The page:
Farmers’ preferences and technology adoption

Suprehatin (left) during pre-survey visit to farm household.

Global Food Studies PhD scholar Suprehatin presented his paper at GFS Seminar Series on Wednesday 29th April 2015. His paper titled “The Effect of Indonesian Farmers’ Preferences for Crop Attributes in the Adoption of Horticulture crops: A Best-Worst Scaling Approach” is co-authored with GFS’ Associate Professor Wendy Umberger, Dr Dale Yi, Professor Randy Stringer and Dr Nicholas Minot, Senior Research Fellow at IFPRI.

Suprehatin at GFS seminar (Photograph by Tien Dung Khong)

The paper aims to provide insight into how farmers’ preferences for crop attributes influence their adoption decisions using data from an ACIAR-funded survey of Indonesian farmers that produce a variety of agricultural crops. It is generally accepted that innovation adoption is complex and has multiple dimensions. Most studies only focus on a binary choice i.e. whether or not the farmer adopts at one specific time without taking into account the duration, intensity of innovation adoption and its impacts on farm performance, for example farm income. In addition, many innovation adoption studies fail to take into account technology characteristics or attributes and farmers’ preferences for these attributes.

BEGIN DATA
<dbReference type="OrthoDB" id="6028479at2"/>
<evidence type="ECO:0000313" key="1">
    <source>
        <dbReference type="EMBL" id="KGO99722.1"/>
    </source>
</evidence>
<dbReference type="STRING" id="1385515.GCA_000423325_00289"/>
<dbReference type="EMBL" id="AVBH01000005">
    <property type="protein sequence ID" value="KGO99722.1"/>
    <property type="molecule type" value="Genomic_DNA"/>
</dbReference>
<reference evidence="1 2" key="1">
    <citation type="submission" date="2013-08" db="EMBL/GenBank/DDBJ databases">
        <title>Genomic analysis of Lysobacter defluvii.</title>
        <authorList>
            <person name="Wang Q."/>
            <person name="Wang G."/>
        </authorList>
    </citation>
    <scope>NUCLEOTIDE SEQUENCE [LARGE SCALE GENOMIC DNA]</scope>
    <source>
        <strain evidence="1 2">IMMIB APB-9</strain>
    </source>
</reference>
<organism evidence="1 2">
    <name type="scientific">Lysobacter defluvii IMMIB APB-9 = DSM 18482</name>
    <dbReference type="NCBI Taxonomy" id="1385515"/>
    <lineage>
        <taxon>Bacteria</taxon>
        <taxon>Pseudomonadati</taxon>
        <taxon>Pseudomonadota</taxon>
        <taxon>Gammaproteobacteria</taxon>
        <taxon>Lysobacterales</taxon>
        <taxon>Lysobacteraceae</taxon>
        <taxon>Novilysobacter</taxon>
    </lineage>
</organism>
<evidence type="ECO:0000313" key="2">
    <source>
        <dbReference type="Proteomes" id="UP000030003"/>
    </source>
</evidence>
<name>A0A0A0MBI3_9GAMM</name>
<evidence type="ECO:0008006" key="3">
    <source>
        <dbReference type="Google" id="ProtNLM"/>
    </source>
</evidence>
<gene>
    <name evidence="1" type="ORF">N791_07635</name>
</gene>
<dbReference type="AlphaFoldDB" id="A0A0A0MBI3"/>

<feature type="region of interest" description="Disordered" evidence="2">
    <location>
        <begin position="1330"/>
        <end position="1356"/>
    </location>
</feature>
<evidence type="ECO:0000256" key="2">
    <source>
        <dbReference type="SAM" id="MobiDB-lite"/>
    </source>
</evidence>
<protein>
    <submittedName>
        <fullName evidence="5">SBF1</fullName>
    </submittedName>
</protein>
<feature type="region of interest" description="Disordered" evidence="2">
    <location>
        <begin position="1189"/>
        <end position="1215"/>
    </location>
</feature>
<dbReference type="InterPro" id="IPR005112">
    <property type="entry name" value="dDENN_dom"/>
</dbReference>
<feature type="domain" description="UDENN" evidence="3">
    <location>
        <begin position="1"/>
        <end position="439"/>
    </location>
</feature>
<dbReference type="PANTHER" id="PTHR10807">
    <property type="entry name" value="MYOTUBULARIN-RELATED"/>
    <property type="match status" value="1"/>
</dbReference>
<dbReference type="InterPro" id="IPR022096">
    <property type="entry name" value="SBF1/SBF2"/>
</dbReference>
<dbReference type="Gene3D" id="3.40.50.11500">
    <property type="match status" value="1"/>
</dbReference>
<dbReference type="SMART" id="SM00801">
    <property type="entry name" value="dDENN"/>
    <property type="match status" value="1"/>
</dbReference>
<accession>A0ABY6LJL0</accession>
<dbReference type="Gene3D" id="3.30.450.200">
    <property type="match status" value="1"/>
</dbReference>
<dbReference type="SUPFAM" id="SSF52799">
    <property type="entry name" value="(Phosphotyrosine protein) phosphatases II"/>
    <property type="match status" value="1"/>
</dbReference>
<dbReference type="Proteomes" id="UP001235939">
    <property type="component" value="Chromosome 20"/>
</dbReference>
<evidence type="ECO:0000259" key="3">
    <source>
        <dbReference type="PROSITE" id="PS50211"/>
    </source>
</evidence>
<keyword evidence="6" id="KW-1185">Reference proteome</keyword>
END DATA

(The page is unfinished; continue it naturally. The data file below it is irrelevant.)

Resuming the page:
Suprehatin’s work is able to address this gap in the literature by presenting farmers’ preferences for technology attributes. His work suggests that there are for clusters of farmers based their relative preferences for crop attributes, namely: government support, commercial, stable yield and input conserved clusters. Each cluster has unique relative preferences and socio-demographic characteristics and seems to have impacts on farm income.

The finding from this study provides recommendations on how to better target horticulture development programs and, therefore, help improve farmers’ livelihoods.


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